The burning of the crop stubble has been a critical contributor to the thick toxic smog of Delhi. The poor and uncoordinated response of both the federal government and state governments of Delhi and neighboring Punjab and Haryana to the crisis enraged the city’s residents.
Navdha Malhotra, campaign director for Purpose, a social impact agency who run a mobilization campaign called Help Delhi Breathe, spoke of her anger that the state governments were “all passing the buck and blaming each other while we have to live in this disgusting layer of smog.”
“As a citizen of Delhi who has lived here all my life, this is absolutely disgraceful,” she said. “The Delhi government is very progressive in terms of policies on paper but there is zero implementation and no political will on this issue. People are angry and mobilising, particularly parents who now feel like they can’t let their children go outside, but overall civic action here is also pretty disgraceful. I have seen citizens in Delhi bursting firecrackers while wearing masks.”
On the weekend, the smog was so brown and thick that it made it almost impossible to see more than a few feet ahead, and India’s health minister Harsh Vardhan tweeted to eat carrots as a good solution to offsetting its harmful impact. Sunil Bharala, minister, state of Uttar Pradesh, meanwhile, defended the practice of crop burning by farmers, declaring it a “natural system.”
Arvind Kejriwal, Delhi’s chief minister, has been frank about the problem, calling the current pollution crisis unbearable while also been criticized for passing the blame for the problem on to adjacent states.
Ever since the state of emergency was declared in Delhi on Friday, firecrackers were banned, and construction has been halted, which was not actually enforced in reality. The Supreme Court judges slammed all authorities responsible on Monday for failing to tackle the pollution crisis in the capital, saying that people had been “left to die.”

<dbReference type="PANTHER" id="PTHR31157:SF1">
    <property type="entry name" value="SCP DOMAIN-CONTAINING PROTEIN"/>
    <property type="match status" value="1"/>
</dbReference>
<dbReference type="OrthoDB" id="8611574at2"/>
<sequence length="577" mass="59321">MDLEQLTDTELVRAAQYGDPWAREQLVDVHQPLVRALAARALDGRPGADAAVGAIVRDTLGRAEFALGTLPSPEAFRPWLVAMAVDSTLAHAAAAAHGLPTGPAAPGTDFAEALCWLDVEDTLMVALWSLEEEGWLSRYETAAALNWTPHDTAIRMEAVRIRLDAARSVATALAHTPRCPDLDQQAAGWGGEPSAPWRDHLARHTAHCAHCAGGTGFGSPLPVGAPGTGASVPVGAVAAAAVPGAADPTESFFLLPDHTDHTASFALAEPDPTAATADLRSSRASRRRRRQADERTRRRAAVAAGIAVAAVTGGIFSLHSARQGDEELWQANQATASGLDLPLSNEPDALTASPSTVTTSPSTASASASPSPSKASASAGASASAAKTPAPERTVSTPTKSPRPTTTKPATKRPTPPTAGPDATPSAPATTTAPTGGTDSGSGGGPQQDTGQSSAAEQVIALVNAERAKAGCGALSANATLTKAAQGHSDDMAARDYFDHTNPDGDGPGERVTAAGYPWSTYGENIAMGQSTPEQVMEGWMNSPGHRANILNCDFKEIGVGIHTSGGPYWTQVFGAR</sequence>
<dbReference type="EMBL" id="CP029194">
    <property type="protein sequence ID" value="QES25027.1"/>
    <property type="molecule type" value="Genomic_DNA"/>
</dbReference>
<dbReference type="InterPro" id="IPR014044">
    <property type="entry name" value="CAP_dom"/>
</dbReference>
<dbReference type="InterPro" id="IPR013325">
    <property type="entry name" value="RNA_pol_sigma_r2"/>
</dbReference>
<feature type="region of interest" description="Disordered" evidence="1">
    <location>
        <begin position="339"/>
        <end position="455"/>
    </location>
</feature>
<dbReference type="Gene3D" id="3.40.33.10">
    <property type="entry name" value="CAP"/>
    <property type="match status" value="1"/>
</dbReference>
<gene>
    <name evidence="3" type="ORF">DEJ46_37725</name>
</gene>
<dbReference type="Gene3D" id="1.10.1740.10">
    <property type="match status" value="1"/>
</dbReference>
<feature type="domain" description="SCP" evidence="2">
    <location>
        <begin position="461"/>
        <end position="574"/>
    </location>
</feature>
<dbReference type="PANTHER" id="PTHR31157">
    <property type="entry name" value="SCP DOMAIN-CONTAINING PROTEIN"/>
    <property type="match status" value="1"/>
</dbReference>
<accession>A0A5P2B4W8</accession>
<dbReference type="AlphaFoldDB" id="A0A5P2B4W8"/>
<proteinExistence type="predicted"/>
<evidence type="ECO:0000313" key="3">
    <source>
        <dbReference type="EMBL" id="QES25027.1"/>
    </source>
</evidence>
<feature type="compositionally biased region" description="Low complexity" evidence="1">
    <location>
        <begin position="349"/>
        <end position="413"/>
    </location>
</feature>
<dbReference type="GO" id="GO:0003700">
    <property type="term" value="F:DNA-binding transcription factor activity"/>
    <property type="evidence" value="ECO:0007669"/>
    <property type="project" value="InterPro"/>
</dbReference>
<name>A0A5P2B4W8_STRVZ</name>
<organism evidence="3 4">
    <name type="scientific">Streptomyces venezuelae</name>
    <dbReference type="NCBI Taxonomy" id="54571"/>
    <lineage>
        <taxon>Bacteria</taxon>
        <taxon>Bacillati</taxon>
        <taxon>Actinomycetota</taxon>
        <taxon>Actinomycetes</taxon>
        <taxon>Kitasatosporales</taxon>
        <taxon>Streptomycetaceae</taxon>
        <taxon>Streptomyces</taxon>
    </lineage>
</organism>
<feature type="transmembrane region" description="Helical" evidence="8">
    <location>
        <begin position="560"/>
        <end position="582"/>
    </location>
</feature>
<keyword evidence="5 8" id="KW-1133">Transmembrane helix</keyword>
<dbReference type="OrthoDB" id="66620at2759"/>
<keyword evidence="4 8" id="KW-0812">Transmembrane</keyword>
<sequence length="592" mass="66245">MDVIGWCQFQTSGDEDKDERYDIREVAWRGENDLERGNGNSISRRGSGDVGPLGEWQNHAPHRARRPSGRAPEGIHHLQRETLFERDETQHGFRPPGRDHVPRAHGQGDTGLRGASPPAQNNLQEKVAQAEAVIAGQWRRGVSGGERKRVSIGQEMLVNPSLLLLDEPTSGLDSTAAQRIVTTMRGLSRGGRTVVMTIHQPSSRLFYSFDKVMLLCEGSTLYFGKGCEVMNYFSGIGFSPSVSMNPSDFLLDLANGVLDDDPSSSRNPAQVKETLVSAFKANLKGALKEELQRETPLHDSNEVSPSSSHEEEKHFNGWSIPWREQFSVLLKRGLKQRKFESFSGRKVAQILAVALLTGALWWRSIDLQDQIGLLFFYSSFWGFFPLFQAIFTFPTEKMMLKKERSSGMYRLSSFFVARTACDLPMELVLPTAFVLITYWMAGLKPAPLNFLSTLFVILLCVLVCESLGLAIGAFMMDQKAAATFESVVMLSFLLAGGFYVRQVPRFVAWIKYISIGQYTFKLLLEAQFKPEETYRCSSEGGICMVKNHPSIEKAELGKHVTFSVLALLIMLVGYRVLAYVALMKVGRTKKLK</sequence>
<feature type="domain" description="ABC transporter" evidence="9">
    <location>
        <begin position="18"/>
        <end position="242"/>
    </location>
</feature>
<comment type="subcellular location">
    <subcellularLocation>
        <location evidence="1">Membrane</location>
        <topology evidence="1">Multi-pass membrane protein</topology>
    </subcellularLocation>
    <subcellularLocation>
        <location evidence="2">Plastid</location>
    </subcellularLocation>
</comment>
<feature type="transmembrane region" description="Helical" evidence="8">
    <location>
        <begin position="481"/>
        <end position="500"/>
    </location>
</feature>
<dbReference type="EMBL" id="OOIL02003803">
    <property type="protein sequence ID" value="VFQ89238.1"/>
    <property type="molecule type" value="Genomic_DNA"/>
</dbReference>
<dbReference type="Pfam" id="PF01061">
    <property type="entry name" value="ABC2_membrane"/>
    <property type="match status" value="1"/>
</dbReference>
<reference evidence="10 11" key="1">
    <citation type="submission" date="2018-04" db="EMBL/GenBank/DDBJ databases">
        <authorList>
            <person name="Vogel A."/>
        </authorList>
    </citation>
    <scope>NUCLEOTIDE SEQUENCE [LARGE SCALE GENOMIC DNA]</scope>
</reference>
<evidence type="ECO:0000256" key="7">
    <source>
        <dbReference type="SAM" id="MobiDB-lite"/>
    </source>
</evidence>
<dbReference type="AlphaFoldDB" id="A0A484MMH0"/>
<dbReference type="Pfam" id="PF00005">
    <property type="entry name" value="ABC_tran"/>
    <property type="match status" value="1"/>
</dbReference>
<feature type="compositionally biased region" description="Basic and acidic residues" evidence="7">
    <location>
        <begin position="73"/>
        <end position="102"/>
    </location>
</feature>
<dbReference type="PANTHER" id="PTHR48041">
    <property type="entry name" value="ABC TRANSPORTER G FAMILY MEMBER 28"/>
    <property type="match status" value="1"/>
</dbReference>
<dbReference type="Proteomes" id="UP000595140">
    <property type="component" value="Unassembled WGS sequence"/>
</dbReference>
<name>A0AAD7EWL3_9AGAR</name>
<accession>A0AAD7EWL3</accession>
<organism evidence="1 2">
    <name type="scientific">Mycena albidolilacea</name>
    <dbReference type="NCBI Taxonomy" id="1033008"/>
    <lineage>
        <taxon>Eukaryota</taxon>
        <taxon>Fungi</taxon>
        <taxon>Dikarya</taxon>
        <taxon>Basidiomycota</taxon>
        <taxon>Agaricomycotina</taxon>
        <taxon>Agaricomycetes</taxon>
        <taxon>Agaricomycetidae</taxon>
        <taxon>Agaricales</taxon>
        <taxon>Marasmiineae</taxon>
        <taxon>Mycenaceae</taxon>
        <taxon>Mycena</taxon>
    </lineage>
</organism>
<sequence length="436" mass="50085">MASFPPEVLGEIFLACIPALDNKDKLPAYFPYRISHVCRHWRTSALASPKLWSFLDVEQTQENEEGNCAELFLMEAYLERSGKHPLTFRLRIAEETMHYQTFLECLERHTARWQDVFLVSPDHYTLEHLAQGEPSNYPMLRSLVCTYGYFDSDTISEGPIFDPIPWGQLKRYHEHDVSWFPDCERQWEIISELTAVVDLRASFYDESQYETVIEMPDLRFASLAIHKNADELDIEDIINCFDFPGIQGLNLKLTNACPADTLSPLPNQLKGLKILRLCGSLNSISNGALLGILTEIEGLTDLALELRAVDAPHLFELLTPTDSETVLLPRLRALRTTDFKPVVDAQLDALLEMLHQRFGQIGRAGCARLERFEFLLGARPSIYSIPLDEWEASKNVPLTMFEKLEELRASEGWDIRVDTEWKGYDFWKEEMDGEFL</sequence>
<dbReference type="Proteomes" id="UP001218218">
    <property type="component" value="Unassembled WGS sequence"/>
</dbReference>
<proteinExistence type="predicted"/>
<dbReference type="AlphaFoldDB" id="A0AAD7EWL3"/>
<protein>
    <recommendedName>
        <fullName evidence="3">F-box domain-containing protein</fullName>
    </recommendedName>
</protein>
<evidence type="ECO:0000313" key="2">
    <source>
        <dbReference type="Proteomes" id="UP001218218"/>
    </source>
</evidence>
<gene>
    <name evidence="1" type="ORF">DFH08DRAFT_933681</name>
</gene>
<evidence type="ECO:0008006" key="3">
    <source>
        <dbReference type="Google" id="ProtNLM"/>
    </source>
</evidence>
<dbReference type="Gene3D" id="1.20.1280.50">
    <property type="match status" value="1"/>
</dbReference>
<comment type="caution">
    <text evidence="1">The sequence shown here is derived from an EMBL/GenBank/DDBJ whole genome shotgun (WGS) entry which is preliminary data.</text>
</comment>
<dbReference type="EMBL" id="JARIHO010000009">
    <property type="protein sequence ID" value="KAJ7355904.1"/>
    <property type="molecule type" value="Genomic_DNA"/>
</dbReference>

“No one is safe, even inside homes. It is atrocious,” the judges added.
Malhotra condemned the Board for Control of Cricket in India (BCCI) for scheduling a match against Bangladesh in Delhi when the pollution levels were off the charts. “We should not be normalising these conditions by doing things like hosting a cricket match,” she said. “It is deathly, and when pollution gets that bad, the whole city should be shutting down. Only then will politicians take this seriously.”
To avoid the increasingly harmful impacts of severe pollution, people are wearing masks on their faces when they are out in the streets of Delhi. A protest of citizens is also planned at Indian Gate on Tuesday evening to mark the growing public outrage and decry the lack of action by authorities.
But for many like Kushal Malik, a Delhi traffic police officer, there was no choice but to inhale the fumes, who had spent the past 12 hours on duty on one of the busiest and most polluted roads of the city with thick poisonous smog. “I have constant throat irritation, headache and a burning sensation in my eyes,” he said. “The government has provided us with masks but they are not effective for pollution levels this bad. It is not good enough.”